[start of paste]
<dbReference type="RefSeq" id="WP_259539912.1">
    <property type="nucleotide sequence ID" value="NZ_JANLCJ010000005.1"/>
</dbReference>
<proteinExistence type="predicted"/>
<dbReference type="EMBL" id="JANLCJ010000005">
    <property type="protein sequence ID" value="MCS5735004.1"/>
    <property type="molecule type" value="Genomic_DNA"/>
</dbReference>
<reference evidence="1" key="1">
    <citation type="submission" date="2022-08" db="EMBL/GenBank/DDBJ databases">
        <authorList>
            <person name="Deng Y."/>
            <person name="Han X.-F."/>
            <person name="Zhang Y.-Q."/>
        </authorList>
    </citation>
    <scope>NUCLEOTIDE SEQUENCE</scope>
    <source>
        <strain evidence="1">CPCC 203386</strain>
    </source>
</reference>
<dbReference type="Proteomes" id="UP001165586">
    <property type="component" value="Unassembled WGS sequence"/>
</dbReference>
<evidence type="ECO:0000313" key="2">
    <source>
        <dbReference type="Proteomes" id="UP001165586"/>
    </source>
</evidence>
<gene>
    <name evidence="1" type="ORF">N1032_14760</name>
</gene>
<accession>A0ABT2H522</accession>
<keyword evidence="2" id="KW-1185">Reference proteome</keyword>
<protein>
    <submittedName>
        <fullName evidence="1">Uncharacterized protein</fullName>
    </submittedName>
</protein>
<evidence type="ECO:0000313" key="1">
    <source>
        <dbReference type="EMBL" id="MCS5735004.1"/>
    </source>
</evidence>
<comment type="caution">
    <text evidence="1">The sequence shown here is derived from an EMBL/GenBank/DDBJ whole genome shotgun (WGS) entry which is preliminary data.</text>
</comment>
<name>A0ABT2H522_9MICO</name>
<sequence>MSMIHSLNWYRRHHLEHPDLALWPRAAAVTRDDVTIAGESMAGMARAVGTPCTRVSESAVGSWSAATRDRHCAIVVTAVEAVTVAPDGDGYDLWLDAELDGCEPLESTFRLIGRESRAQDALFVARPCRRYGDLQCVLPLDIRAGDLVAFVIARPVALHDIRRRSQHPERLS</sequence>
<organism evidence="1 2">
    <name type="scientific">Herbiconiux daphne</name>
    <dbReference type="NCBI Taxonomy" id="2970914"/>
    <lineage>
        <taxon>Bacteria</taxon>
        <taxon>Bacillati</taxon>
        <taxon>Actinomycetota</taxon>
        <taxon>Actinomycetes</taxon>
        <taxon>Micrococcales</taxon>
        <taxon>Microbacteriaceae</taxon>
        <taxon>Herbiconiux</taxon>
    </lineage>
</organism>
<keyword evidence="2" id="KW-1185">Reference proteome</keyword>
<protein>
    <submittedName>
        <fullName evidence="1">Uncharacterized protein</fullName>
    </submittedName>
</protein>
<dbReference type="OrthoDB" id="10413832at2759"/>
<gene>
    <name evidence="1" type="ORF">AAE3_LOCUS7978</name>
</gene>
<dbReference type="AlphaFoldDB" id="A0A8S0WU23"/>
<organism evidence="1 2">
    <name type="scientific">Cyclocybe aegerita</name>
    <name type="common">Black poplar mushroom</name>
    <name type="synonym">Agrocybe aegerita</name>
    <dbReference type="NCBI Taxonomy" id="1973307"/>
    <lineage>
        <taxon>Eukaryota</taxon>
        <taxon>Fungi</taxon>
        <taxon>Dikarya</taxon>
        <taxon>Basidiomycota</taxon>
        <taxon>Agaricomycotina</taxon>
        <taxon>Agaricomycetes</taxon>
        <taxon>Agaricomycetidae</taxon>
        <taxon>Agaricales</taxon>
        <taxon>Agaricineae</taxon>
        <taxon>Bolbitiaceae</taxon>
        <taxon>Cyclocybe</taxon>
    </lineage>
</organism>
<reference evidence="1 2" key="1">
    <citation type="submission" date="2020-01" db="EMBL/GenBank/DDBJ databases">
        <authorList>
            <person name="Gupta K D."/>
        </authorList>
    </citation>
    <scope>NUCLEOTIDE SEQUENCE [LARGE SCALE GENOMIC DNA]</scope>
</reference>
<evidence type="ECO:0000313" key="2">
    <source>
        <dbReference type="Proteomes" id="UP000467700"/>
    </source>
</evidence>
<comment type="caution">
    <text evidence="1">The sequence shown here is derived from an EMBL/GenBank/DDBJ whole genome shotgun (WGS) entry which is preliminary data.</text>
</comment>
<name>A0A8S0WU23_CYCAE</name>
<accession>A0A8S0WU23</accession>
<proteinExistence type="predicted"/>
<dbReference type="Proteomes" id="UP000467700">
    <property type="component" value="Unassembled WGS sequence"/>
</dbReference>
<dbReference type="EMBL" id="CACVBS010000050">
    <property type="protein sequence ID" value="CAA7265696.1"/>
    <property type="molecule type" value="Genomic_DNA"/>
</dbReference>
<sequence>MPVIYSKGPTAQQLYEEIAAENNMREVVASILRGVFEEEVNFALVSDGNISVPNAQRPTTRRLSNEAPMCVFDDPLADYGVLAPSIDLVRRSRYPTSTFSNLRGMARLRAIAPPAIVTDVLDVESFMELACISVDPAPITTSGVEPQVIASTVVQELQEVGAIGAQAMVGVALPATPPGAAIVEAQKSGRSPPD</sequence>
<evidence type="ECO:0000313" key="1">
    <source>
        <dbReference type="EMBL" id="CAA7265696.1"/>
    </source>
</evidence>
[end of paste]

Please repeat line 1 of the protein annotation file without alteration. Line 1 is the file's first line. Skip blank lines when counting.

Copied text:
<dbReference type="RefSeq" id="WP_259539912.1">